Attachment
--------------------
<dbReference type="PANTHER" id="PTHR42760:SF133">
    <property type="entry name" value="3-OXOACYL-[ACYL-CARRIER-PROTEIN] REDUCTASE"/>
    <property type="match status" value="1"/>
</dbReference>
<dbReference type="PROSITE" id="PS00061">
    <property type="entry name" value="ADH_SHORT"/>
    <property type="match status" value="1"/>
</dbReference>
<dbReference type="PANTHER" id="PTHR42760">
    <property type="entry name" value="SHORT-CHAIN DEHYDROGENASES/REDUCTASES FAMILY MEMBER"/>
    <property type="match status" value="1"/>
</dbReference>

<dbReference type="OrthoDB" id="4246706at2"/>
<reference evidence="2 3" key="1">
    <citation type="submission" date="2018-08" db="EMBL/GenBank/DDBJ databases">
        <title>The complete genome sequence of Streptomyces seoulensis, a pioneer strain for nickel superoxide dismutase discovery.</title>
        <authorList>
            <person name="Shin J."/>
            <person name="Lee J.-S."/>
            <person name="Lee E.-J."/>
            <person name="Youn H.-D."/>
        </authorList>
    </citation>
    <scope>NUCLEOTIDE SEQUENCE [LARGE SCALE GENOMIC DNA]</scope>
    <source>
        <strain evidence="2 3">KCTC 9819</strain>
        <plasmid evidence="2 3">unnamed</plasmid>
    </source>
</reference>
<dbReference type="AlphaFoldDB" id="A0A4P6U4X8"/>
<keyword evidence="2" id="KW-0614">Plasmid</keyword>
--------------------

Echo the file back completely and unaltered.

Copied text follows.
<dbReference type="PANTHER" id="PTHR42760:SF133">
    <property type="entry name" value="3-OXOACYL-[ACYL-CARRIER-PROTEIN] REDUCTASE"/>
    <property type="match status" value="1"/>
</dbReference>
<dbReference type="PROSITE" id="PS00061">
    <property type="entry name" value="ADH_SHORT"/>
    <property type="match status" value="1"/>
</dbReference>
<dbReference type="PANTHER" id="PTHR42760">
    <property type="entry name" value="SHORT-CHAIN DEHYDROGENASES/REDUCTASES FAMILY MEMBER"/>
    <property type="match status" value="1"/>
</dbReference>

<dbReference type="OrthoDB" id="4246706at2"/>
<reference evidence="2 3" key="1">
    <citation type="submission" date="2018-08" db="EMBL/GenBank/DDBJ databases">
        <title>The complete genome sequence of Streptomyces seoulensis, a pioneer strain for nickel superoxide dismutase discovery.</title>
        <authorList>
            <person name="Shin J."/>
            <person name="Lee J.-S."/>
            <person name="Lee E.-J."/>
            <person name="Youn H.-D."/>
        </authorList>
    </citation>
    <scope>NUCLEOTIDE SEQUENCE [LARGE SCALE GENOMIC DNA]</scope>
    <source>
        <strain evidence="2 3">KCTC 9819</strain>
        <plasmid evidence="2 3">unnamed</plasmid>
    </source>
</reference>
<dbReference type="AlphaFoldDB" id="A0A4P6U4X8"/>
<keyword evidence="2" id="KW-0614">Plasmid</keyword>